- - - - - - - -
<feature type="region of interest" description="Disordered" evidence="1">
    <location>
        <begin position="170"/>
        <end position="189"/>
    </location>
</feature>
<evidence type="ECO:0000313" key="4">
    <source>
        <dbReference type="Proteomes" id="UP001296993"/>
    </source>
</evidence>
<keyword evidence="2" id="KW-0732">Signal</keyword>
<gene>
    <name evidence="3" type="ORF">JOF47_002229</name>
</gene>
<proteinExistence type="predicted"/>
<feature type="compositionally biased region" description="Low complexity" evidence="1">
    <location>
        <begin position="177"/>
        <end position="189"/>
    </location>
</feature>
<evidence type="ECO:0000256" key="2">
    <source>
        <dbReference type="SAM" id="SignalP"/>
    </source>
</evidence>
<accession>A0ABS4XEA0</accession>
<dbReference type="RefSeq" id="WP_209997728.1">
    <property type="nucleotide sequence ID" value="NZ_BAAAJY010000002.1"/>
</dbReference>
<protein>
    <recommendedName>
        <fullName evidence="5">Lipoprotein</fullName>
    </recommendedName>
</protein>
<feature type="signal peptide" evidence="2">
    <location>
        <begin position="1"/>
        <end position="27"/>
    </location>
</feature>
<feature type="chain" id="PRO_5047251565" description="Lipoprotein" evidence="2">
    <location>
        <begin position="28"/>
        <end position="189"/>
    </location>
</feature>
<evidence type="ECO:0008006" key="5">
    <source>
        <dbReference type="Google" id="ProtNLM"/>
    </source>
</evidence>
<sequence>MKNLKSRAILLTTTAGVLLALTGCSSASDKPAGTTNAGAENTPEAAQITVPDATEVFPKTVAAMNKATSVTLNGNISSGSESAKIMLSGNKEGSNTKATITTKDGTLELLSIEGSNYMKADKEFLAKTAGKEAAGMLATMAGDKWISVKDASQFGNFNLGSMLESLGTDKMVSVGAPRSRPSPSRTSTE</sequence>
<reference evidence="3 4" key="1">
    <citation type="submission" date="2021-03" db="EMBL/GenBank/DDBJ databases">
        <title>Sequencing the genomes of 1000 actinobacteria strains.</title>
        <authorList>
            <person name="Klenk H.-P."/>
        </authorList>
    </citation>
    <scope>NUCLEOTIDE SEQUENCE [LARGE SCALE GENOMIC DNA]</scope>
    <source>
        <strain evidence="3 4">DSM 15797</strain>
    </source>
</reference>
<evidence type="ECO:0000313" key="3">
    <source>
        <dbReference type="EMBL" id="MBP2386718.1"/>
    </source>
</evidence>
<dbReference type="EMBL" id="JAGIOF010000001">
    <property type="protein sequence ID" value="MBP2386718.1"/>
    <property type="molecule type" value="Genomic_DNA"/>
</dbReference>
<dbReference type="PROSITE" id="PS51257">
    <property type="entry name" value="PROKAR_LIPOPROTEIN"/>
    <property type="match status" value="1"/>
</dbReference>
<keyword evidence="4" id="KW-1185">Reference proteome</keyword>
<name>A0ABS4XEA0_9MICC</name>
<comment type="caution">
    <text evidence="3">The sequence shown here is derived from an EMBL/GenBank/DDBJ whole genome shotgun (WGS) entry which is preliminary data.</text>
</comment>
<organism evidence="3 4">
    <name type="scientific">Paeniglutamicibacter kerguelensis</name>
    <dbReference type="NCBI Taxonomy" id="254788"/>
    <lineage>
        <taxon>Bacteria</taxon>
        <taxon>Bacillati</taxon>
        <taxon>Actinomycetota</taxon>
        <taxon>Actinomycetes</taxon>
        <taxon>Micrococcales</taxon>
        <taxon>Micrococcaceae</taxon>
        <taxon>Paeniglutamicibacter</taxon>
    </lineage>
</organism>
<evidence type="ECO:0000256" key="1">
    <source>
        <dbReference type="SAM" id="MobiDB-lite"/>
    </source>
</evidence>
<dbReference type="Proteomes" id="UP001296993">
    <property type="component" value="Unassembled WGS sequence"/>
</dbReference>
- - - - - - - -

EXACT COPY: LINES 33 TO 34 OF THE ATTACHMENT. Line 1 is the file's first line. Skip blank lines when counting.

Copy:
    <recommendedName>
        <fullName evidence="5">Lipoprotein</fullName>